Somewhere deep inside of every film critic, there is a film fan. And if you’re a horror fan like I am, than Halloween is the most wonderful time of the year to kick back, watch the leaves turn, and watch some great movies. Unfortunately, Hollywood seems to be on a seemingly unending kick of horror reboots and sequels, so to get you through this year, I’ve compiled a list of some of the best movies to watch to get your Halloween spirits up and running.
Now, there are horror movies, and then there are horror movies, so I’ve broken down the list to help you decide what movies to watch in what scenarios. Some are bonafide classics, others good for making a date cling on for comfort. Some are better to enjoy with friends, and others are best enjoyed alone as a legitimate challenge to scare you in a way you might not have thought was possible. So flick the lights off, get the candy corn ready, and settle in for some fun.
28 Days Later… (dir. Danny Boyle, 2002)
Danny Boyle’s revisionist zombie film is nothing short of an absolute marvel. It’s gritty, digital image creates a truly apocalyptic view of London, where a virus has turned everyone into raging, super fast crazies. When Jim (Cillian Murphy) wakes up to find out that he’s apparently missed the end of the world, he must find a way to survive not just by staying alive, but by staying human. 28 Days Later works best because when it isn’t making you scream, it’s making you think. Watch it with: Friends.
A Nightmare on Elm Street (dir. Wes Craven, 1984)
The innumerable sequels (and recent remake) aren’t worth your time, but Wes Craven’s first go round with eventual icon Freddy Krueger is actually a lot of fun; playful at times but still suspenseful after all these years. It also boasts an arsenal of pretty cool (though slightly outdated) special effects, plus it’s before Craven’s “teenagers linked by their parents sins” schtick got overused. Watch it with: a Date, especially if you want a creative excuse to make them stay up all night.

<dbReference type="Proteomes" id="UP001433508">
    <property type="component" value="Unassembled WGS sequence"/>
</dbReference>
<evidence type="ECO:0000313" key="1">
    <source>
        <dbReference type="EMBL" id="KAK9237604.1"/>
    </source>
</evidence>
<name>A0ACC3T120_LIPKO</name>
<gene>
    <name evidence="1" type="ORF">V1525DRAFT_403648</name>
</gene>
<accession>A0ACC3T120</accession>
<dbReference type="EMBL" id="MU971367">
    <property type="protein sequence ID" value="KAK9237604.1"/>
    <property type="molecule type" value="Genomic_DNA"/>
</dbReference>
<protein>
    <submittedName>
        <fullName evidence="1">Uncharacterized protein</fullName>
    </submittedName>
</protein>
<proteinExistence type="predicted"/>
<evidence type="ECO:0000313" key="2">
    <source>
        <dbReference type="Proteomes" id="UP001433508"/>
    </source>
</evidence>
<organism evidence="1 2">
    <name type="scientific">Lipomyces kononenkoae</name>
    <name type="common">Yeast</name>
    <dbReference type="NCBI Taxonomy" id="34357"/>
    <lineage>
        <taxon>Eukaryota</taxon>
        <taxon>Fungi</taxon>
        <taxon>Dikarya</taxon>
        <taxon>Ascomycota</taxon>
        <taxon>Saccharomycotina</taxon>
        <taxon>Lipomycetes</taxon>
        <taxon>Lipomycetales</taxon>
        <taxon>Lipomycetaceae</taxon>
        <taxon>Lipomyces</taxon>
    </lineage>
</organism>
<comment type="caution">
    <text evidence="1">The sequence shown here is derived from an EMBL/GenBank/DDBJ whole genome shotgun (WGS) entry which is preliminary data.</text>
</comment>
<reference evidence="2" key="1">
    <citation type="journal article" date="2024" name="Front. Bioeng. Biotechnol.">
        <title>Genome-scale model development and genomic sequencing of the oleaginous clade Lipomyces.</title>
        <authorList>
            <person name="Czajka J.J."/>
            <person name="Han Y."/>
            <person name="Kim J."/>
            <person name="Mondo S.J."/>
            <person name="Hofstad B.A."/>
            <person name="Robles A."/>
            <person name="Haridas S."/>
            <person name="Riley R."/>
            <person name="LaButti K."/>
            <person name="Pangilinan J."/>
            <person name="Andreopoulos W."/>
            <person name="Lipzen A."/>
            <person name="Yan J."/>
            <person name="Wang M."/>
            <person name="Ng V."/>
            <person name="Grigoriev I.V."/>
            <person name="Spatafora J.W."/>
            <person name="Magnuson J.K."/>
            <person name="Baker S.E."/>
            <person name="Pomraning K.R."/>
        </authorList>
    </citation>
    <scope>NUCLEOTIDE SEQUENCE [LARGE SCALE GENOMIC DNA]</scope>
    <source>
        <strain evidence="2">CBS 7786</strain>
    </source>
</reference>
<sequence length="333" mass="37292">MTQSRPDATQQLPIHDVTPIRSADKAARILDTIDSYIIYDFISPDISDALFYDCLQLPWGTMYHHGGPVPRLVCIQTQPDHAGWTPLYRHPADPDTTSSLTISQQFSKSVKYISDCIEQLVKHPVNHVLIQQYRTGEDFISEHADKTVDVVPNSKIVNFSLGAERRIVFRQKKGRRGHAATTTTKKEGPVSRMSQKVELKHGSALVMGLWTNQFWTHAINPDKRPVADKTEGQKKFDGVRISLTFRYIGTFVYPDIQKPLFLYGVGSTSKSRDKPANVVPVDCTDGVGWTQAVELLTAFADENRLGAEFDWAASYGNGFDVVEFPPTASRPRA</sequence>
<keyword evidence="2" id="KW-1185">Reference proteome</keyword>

Antichrist (dir. Lars von Trier, 2009)
Von Trier is crazy, so naturally this movie is too. But crazy doesn’t mean bad, and this meditation on a couple dealing with the death of their infant son is as rough as they come. The film features only two actors (Willem Dafoe and Charlotte Gainsburg) and takes place primarily at their cabin in the woods, but what starts as a think piece on grief soon descends into a hell of resentment, misogyny, and physical and psychological torture. In addition to winning the Best Actress award at Cannes, it received a unique ‘anti-humanitarian’ award for it’s troubling subject matter. You’ll never look at scissors the same way again. If you were wondering, it’s not a date movie. Watch it for: A Challenge.
The Blair Witch Project (dir. Daniel Myrick, Eduardo Sanchez, 1999)
For my money, the most original horror film of the last 15 years, and if you go into it with an open mind, one of the most rewarding. The first in a long line of found footage films (not counting 1980’s Cannibal Holocaust), it is a masterclass in misdirection and sound design to create suspense. It also had a genius, based on a true story marketing campaign that helped it gain momentum. Steer clear of watching it with a date unless you know how they respond to motion sickness. Watch it for: A Challenge.
The Descent (dir. Neil Marshall, 2005)
This claustrophobic import is relentless. It’s also one of the most staunchly feminine horror films to come out in a long while, and boasts a cast of strong actresses to carry some real drama down into the cave with them. But getting trapped in the cave is only the beginning, and once the blood starts flowing it becomes a primal thrill ride you don’t want to end. Watch it with: Friends
The Exorcist (dir. William Friedkin, 1973)
A true classic, through and through. It’s legacy stands on it’s own, it doesn’t need me to vouch for it. It also has a pretty fun history of a supposedly cursed production. But if you haven’t seen the restored version with Regan’s spider-walk, do yourself a favor and rent it. Watch it for: a Classic